Americans have a nice safety net in the personal-bankruptcy laws, which allow debtors to wipe away much or even all of their outstanding obligations. What's more, the process is fairly easy and inexpensive. More than a million people pursue this option each year in the United States. And it's even losing its stigma. After all, many celebrities -- Burt Reynolds, Wayne Newton, Kim Basinger, MC Hammer -- have filed for bankruptcy, as have a lot of well-known companies. For several decades, in fact, bankruptcy appeared to be the standard operating practice among U.S. steel companies.
Of course, this is all bad news for lenders -- especially credit card companies, which have to write off much, if not all, of their bankrupt customers' debt. As a result, the financial industry has lobbied hard over the past seven years to make the bankruptcy process more onerous.
It worked. By October of this year, there will be a new federal bankruptcy law, the Bankruptcy Abuse Prevention and Consumer Protection Act of 2005. This law is a clear signal that the pendulum has swung toward the interests of lenders. And it marks the most momentous change in U.S. bankruptcy laws since Jimmy Carter was president.
Traditionally, when a person filed for personal bankruptcy, Chapter 7 was the preferred method. Since the purpose was not to punish, but to provide a "fresh start," debtors would have certain types of assets that were exempt from liquidation (in some cases, no assets would be liquidated) and could cancel all debts remaining after liquidation. True, this is harmful to a person's credit rating. But over time, credit can be re-established.
Under the new law, Chapter 7 will be much harder for people to elect. Debtors will be subject to a means test and will not qualify if they exceed the median income for the state they live in and have the ability to pay $6,000 of unsecured debt over five years. The most common form of unsecured debt is credit card obligations.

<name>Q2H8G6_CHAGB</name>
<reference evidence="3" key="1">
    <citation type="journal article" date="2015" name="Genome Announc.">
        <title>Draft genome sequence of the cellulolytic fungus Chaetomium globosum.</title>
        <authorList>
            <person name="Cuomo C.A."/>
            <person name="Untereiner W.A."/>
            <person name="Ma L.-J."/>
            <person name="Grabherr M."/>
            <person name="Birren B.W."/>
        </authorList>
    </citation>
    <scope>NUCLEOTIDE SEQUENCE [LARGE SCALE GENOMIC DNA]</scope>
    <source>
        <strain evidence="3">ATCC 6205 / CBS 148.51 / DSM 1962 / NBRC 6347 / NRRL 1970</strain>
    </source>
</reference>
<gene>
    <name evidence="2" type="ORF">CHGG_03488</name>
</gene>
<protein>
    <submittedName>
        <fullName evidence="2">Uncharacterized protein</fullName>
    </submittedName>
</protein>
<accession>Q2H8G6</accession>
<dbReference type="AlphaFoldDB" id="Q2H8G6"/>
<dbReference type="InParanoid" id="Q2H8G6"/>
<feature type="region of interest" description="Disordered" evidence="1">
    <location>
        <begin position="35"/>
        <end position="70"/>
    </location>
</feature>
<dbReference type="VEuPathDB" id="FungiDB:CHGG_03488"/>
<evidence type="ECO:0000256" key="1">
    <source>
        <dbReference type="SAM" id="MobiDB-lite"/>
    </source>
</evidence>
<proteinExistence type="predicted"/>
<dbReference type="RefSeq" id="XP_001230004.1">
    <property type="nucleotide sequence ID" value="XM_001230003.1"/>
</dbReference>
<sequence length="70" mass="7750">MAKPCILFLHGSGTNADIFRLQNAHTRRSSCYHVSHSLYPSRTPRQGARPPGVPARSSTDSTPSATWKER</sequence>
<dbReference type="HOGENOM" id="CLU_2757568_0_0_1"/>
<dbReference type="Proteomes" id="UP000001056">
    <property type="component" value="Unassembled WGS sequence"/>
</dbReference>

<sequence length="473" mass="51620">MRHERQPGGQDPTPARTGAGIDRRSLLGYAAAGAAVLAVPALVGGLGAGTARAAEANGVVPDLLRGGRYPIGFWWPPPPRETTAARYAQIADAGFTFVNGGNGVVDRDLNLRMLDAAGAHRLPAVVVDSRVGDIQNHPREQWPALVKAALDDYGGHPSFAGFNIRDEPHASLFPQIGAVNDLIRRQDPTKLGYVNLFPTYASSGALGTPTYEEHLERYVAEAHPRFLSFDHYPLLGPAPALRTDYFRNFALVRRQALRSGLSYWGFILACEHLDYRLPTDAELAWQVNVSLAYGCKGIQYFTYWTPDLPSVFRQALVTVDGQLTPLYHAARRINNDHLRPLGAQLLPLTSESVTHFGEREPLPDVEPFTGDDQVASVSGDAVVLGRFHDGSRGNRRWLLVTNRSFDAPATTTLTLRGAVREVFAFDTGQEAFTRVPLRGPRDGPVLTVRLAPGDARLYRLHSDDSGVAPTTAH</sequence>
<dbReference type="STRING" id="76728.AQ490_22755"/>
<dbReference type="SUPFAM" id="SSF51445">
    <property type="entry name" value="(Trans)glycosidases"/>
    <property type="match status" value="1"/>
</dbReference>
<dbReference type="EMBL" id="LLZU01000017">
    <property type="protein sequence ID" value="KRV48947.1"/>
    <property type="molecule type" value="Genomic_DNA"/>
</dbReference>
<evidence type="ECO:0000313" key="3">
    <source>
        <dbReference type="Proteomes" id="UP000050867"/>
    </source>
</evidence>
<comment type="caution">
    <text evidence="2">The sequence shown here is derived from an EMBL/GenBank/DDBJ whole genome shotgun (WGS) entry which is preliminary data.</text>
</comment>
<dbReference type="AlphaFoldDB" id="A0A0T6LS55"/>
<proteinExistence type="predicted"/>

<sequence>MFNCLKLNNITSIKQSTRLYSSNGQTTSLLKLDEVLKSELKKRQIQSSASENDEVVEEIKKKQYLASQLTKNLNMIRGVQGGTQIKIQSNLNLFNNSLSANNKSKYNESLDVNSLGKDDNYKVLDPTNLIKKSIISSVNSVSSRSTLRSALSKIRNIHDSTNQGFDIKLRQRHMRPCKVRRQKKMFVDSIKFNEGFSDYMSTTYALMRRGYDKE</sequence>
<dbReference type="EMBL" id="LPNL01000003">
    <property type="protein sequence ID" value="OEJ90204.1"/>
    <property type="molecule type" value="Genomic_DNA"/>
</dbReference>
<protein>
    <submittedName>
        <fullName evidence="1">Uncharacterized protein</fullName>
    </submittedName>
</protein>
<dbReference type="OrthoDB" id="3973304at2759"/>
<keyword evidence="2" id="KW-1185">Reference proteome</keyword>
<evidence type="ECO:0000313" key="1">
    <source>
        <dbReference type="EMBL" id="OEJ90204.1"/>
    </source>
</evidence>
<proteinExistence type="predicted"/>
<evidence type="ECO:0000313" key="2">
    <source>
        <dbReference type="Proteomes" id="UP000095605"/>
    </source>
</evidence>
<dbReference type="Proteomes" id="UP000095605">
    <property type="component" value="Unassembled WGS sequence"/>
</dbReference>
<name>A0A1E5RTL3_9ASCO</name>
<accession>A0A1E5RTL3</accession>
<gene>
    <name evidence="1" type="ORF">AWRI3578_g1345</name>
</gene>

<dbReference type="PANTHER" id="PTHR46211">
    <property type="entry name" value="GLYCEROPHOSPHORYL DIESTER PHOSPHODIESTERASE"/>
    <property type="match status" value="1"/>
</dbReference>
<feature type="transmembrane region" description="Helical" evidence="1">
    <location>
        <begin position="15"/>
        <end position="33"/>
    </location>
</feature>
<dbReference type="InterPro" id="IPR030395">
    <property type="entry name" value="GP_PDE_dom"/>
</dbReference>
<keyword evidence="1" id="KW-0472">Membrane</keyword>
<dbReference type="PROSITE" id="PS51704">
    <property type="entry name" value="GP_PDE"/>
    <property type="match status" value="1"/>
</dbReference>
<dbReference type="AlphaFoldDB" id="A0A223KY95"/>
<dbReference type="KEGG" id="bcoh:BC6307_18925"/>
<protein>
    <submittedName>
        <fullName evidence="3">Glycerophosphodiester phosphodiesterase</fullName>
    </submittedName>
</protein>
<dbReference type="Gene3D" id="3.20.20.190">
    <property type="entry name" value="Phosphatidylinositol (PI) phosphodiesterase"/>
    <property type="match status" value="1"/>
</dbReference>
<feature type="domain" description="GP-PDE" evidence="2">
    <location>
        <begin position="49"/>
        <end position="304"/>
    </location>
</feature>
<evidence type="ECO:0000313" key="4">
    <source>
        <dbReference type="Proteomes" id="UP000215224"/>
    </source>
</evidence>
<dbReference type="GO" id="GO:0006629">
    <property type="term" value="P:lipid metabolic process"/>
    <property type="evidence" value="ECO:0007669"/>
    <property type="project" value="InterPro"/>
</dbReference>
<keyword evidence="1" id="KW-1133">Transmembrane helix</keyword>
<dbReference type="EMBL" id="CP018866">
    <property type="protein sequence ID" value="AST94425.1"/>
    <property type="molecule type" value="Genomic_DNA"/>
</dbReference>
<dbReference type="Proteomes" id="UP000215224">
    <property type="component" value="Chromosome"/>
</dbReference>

"The means test will mean a massive increase in the number of Chapter 13 filings," said Aaron Malo, a partner at the law firm Sheppard Mullin. Under Chapter 13, debtors must agree to a repayment plan that lasts five years. After deducting for minimum living expenses, the remaining income most go to pay creditors.
The new law also makes the bankruptcy process much more cumbersome. Debtors must provide much more disclosure, bankruptcy attorneys most vouch for the disclosures, and any false disclosures will result in fines and sanctions. Thus, it should be no surprise that bankruptcy attorneys will increase their fees.
Moreover, expect financial institutions to significantly increase their collection and recovery efforts in the expectation that there will be many more Chapter 13 filings. In fact, financial institutions may start taking legal actions against debtors. Once a judgment is obtained, financial institutions can normally get an interest-bearing stake against the credit card borrower for up to 10 years, with the right to renew it for another 10.
The new law also requires that a debtor undergo credit counseling six months before filing for bankruptcy.
OK, suppose you have a major life event, such as a disability or death of a spouse. Well, there are no hardship provisions. Unfortunately, the new law is quite strict.
On the brighter side, qualified service providers, like Financial Solutions LLC, can help people renegotiate their debt to avoid a bankruptcy filing. "We do everything possible to get the client to avoid filing a chapter 7 or 13," said Lief Fiel, the firm's co-founder. "In most instances, credit card debt, judgments, and liens can be negotiated."
The changes in bankruptcy laws have made it more important that debtors take actions now to improve their financial situations. For example, look at insurance -- such as disability and life policies -- and make sure you have about three months' worth of living expenses in the bank. And, of course, The Motley Fool has many resources on debt management and budgeting -- including the Credit Center, our how-to guide on getting out of debt, and our community discussion boards -- that can be a great help in tough situations.
Fool contributor Tom Taulli can be reached at email@example.com.